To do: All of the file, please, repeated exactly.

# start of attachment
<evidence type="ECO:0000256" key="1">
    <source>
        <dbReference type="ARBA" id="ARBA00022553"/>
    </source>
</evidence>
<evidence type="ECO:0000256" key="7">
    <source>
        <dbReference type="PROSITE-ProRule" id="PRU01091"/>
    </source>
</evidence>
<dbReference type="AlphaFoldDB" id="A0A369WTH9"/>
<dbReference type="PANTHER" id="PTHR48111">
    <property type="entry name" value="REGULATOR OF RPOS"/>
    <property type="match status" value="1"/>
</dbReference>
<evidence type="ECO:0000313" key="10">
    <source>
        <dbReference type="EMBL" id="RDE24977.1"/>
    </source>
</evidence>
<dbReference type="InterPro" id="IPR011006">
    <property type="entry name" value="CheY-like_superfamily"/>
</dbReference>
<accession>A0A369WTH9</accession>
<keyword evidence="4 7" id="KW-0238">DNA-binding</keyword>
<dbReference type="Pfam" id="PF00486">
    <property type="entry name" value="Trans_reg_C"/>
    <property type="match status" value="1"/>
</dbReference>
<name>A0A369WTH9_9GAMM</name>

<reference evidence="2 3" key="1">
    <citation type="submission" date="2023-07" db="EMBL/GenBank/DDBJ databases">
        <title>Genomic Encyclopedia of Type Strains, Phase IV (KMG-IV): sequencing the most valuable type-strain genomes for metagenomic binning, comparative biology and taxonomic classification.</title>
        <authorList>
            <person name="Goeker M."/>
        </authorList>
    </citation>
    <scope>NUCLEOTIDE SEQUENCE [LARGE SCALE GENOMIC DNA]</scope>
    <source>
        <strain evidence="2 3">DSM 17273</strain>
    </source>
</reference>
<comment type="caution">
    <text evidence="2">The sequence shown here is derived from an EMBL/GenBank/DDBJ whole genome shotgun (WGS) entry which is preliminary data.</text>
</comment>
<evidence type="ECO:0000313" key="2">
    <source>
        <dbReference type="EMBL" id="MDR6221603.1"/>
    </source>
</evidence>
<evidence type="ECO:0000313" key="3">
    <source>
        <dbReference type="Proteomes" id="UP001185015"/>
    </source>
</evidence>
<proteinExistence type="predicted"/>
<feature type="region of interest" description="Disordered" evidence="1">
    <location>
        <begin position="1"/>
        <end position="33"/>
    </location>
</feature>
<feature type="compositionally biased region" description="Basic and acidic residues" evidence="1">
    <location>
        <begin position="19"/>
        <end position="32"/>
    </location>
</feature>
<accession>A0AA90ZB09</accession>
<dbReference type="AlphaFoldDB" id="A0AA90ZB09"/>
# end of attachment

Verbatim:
<evidence type="ECO:0000256" key="1">
    <source>
        <dbReference type="ARBA" id="ARBA00022553"/>
    </source>
</evidence>
<evidence type="ECO:0000256" key="7">
    <source>
        <dbReference type="PROSITE-ProRule" id="PRU01091"/>
    </source>
</evidence>
<dbReference type="AlphaFoldDB" id="A0A369WTH9"/>
<dbReference type="PANTHER" id="PTHR48111">
    <property type="entry name" value="REGULATOR OF RPOS"/>
    <property type="match status" value="1"/>
</dbReference>
<evidence type="ECO:0000313" key="10">
    <source>
        <dbReference type="EMBL" id="RDE24977.1"/>
    </source>
</evidence>
<dbReference type="InterPro" id="IPR011006">
    <property type="entry name" value="CheY-like_superfamily"/>
</dbReference>
<accession>A0A369WTH9</accession>
<keyword evidence="4 7" id="KW-0238">DNA-binding</keyword>
<dbReference type="Pfam" id="PF00486">
    <property type="entry name" value="Trans_reg_C"/>
    <property type="match status" value="1"/>
</dbReference>
<name>A0A369WTH9_9GAMM</name>

<reference evidence="2 3" key="1">
    <citation type="submission" date="2023-07" db="EMBL/GenBank/DDBJ databases">
        <title>Genomic Encyclopedia of Type Strains, Phase IV (KMG-IV): sequencing the most valuable type-strain genomes for metagenomic binning, comparative biology and taxonomic classification.</title>
        <authorList>
            <person name="Goeker M."/>
        </authorList>
    </citation>
    <scope>NUCLEOTIDE SEQUENCE [LARGE SCALE GENOMIC DNA]</scope>
    <source>
        <strain evidence="2 3">DSM 17273</strain>
    </source>
</reference>
<comment type="caution">
    <text evidence="2">The sequence shown here is derived from an EMBL/GenBank/DDBJ whole genome shotgun (WGS) entry which is preliminary data.</text>
</comment>
<evidence type="ECO:0000313" key="2">
    <source>
        <dbReference type="EMBL" id="MDR6221603.1"/>
    </source>
</evidence>
<evidence type="ECO:0000313" key="3">
    <source>
        <dbReference type="Proteomes" id="UP001185015"/>
    </source>
</evidence>
<proteinExistence type="predicted"/>
<feature type="region of interest" description="Disordered" evidence="1">
    <location>
        <begin position="1"/>
        <end position="33"/>
    </location>
</feature>
<feature type="compositionally biased region" description="Basic and acidic residues" evidence="1">
    <location>
        <begin position="19"/>
        <end position="32"/>
    </location>
</feature>
<accession>A0AA90ZB09</accession>
<dbReference type="AlphaFoldDB" id="A0AA90ZB09"/>